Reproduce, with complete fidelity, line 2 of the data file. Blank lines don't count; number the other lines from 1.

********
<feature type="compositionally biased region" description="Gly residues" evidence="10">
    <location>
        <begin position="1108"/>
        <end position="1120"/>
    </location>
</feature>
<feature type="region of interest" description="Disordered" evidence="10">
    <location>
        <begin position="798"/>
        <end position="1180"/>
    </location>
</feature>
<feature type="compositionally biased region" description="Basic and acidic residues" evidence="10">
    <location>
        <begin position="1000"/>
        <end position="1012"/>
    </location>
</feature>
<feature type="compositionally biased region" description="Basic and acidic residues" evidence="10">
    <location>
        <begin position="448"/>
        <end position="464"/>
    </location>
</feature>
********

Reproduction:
    <location>